While Holston and other volunteers are sympathetic to the plight of the homeless, the issue of garbage and waste left at encampments is a growing concern.

“Circumstances may be beyond their control, but there’s nothing ever beyond the control of throwing away your own garbage.”

Credit Brian Bull / KLCC
Sarah Dyrdahl, Executive Director of the Middle Fork Willamette Watershed Council, helping wrap up the annual Great Willamette Cleanup event in Oakridge.

Sarah Dyrdahl, Executive Director of the Middle Fork Willamette Watershed Council, says this past year seems especially bad for homeless encampments and trash.

“If there was a way that folks could be informed of places where they could properly dispose of their trash, and then also just proper dispersed camping etiquette, in terms of bearing human waste and making sure that they understand the impacts to the environment that leaving their garbage has.”

WEB EXTRA: Volunteers and forest officials clean up abandoned homeless encampment near Oakridge

Whether Oakridge continues to see the issue improve or not, there seem to be plenty of volunteers eager to keep the area pristine and clean…even if it means their vehicles aren’t after a day’s work.

“My car will never smell the same!” laments Wagner. 

“But my dog will love it!” laughs someone. 

“Yes, your dog will be happy with the new smells in your car, that’s for sure!” says Dyrdahl.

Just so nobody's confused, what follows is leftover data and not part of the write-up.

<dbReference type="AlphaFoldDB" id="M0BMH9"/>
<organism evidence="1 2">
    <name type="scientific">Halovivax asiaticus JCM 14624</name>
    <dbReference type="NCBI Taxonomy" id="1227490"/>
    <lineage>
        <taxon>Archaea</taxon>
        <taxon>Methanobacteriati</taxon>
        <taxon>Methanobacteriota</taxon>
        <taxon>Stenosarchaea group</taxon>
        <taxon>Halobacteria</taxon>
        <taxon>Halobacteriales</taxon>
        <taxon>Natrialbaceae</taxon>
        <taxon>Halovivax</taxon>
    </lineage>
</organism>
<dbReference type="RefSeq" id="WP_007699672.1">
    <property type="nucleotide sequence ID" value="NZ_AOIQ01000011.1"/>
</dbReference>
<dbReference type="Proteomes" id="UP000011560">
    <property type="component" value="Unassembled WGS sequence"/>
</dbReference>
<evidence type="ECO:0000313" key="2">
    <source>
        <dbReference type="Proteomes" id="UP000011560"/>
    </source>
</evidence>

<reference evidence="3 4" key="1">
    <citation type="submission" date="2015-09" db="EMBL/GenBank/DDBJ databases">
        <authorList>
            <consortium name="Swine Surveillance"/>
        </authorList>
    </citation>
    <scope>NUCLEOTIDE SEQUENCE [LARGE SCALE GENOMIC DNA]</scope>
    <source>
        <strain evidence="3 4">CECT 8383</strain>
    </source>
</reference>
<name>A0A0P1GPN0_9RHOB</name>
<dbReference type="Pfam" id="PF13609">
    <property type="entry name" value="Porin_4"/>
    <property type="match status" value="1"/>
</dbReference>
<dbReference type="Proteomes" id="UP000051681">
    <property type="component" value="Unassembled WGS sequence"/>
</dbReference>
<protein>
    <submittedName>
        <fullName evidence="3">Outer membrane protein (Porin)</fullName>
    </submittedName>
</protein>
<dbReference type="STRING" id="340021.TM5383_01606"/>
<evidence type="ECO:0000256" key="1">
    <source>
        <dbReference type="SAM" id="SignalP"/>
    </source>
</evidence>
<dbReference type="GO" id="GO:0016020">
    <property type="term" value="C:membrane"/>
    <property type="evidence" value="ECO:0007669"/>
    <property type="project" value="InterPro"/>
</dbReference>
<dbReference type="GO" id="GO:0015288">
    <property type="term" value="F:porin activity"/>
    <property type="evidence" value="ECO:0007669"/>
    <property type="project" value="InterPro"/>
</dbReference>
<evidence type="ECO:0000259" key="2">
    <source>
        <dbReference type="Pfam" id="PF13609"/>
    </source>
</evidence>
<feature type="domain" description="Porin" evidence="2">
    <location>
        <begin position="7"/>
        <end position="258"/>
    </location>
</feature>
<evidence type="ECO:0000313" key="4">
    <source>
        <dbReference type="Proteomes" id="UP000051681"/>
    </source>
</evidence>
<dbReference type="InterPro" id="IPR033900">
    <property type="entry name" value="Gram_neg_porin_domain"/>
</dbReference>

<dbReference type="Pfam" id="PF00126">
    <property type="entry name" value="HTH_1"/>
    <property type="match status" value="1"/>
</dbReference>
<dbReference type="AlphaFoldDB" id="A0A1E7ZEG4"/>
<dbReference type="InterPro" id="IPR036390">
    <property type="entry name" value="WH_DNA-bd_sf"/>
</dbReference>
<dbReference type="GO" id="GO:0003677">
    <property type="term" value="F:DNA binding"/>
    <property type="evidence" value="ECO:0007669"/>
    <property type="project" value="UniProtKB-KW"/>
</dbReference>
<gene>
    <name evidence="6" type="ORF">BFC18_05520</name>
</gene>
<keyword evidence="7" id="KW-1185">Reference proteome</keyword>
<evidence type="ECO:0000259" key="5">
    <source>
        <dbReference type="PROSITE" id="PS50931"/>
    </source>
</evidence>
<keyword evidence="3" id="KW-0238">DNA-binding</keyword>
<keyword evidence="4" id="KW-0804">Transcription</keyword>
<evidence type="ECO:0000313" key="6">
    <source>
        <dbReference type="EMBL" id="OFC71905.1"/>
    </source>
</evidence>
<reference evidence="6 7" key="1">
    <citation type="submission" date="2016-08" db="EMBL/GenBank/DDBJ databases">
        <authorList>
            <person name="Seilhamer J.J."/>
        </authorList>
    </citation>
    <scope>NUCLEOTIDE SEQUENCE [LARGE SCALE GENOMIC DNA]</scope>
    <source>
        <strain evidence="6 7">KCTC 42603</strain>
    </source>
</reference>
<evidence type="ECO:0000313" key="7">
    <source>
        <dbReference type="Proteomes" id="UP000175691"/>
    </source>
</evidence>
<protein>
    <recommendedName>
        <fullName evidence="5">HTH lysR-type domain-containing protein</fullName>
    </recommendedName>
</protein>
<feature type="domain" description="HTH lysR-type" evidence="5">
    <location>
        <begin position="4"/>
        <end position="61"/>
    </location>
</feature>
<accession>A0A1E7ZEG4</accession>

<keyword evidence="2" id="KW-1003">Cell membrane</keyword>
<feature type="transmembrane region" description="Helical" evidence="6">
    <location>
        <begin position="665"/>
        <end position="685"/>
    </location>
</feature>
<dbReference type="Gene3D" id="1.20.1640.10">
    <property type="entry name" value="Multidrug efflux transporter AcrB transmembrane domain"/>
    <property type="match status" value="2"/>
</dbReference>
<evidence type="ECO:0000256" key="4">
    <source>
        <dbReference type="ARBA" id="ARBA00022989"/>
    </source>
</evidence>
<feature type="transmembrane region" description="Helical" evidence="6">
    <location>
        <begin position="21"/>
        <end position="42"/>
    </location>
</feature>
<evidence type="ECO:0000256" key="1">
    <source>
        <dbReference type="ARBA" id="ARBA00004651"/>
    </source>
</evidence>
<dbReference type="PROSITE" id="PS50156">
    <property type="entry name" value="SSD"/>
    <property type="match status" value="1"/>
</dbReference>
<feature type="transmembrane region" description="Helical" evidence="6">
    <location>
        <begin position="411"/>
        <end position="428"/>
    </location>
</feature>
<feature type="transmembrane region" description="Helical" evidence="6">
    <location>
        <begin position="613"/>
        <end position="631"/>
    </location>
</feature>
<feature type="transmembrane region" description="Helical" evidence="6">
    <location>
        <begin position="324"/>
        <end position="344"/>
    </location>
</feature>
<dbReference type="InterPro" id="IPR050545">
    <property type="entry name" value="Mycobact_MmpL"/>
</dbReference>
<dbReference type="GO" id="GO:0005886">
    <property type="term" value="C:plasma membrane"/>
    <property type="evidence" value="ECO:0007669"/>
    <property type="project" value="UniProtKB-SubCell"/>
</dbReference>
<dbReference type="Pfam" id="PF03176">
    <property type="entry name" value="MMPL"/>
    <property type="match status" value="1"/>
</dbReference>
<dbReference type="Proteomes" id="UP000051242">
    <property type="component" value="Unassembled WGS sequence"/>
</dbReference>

Meanwhile, the U.S. Forest Service is reaching out to community service groups including the White Bird Clinic to discuss homeless encampments and environmental concerns. The first public working session is November 14th at the City of Eugene’s Public Works Department.

Copyright 2019, KLCC.

Brian Bull is an assistant professor of journalism at the University of Oregon, and remains a contributor to the KLCC news department. He began working with KLCC in June 2016.   In his 27+ years as a public media journalist, he's worked at NPR, Twin Cities Public Television, South Dakota Public Broadcasting, Wisconsin Public Radio, and ideastream in Cleveland. His reporting has netted dozens of accolades, including four national Edward R. Murrow Awards (22 regional),  the Ohio Associated Press' Best Reporter Award, Best Radio Reporter from  the Native American Journalists Association, and the PRNDI/NEFE Award for Excellence in Consumer Finance Reporting.